The Nebraska Medical Center to combine labor and delivery units

Image with caption: This picture, taken during the delivery of a high-risk baby, shows the need for more space, one of the reasons this project is moving forward.
This picture, taken during the delivery of a high-risk baby, shows the need for more space, one of the reasons this project is moving forward.
Following board of director approval last month, the labor and delivery units at Clarkson and University Towers are set to merge, an approximately two-year process that will see all labor and delivery services housed on level four of University Tower.

Hospital leaders are confident the merger will prove as successful as the 1997 merger between the University and Clarkson Hospitals -- considered one of the most successful in the country.

"We have the strongest maternal/fetal medicine team in the region," said Lisa McClane, executive director of women and infants' services. "We offer services here no one else can."

McClane says the renovation plan for the combined unit in University Tower will provide everything this team of experts needs to continue providing a high level of care.

"This plan will improve patient quality and provide the space needed to do it right," McClane said. "We will build a space for three new ORs right next to the NICU. The unit will also have direct access to the Olson Center."

A triage center also will be created adjacent to the passageway to the Olson Center, improving efficiencies and keeping inpatient beds available. When completed, patients will labor and deliver in one room and be moved to a post-partum room.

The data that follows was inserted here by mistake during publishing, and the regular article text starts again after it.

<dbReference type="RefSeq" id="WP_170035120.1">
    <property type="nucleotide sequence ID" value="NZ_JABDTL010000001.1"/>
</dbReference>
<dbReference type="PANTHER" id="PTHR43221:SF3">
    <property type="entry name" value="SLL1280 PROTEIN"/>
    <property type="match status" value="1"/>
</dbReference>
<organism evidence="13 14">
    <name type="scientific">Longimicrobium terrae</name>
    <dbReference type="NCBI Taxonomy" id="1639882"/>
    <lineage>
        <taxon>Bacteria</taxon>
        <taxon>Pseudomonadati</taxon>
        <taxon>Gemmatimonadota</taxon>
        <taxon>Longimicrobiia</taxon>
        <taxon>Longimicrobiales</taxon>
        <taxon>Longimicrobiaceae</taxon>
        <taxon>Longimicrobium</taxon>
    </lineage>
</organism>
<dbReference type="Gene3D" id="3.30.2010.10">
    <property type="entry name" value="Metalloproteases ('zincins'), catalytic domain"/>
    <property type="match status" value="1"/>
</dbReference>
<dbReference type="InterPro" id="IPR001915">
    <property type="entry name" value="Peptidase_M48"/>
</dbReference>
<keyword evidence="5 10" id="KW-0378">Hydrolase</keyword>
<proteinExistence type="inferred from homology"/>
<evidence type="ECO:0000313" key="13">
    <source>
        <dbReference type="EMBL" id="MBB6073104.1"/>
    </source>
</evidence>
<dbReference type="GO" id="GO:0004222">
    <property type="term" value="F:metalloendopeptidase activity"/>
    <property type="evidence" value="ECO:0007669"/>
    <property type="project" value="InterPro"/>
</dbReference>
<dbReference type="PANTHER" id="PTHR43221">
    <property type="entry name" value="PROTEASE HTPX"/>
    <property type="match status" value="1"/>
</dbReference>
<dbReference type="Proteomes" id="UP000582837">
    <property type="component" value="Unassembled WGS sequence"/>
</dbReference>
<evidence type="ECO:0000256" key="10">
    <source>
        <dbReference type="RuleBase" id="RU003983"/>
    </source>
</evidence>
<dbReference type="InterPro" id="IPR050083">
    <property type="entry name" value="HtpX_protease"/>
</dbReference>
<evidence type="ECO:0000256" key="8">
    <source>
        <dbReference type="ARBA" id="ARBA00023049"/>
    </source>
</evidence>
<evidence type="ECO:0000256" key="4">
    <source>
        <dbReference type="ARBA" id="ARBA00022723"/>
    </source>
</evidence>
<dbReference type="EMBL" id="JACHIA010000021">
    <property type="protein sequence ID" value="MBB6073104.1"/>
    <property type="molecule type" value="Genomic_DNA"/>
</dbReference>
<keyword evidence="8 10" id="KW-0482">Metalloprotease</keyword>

"We will create a comfortable and inviting space for mothers," McClane said. There will also be more comfortable accommodations for fathers.

The need for the consolidation grew when Bellevue Medical Center opened and labor and delivery volumes decreased.

"Having two units requires minimal staffing requirements regardless of volume," said Carl Smith, M.D., professor and chair of the department of obstetrics and gynecology and president of UNMC Physicians.

"In other words, we must have staff immediately available to take care of patients even if no one is in labor. Likewise, providing anesthesia coverage for both units is necessary for safe care. Both of these requirements are more expensive to maintain without decreasing safety and quality of care."

To create efficiencies, staff currently floats between the two towers. This also allows employees to get to know each other and will aid in the transition.

A multi-disciplinary team is involved in the planning of the new space.

"Private and academic physicians have been very engaged," said McClane, adding the change will also expand opportunities for private physicians to work with OB/GYN residents. "I can hardly wait to see it come together."


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August 07, 2013 at 9:04 AM

I think this is wonderful! Dr. Carlson is my OB/GYN and she was wonderful when I had my son, along with the rest of the staff! Wouldn't have wanted to have my baby at any other place! =)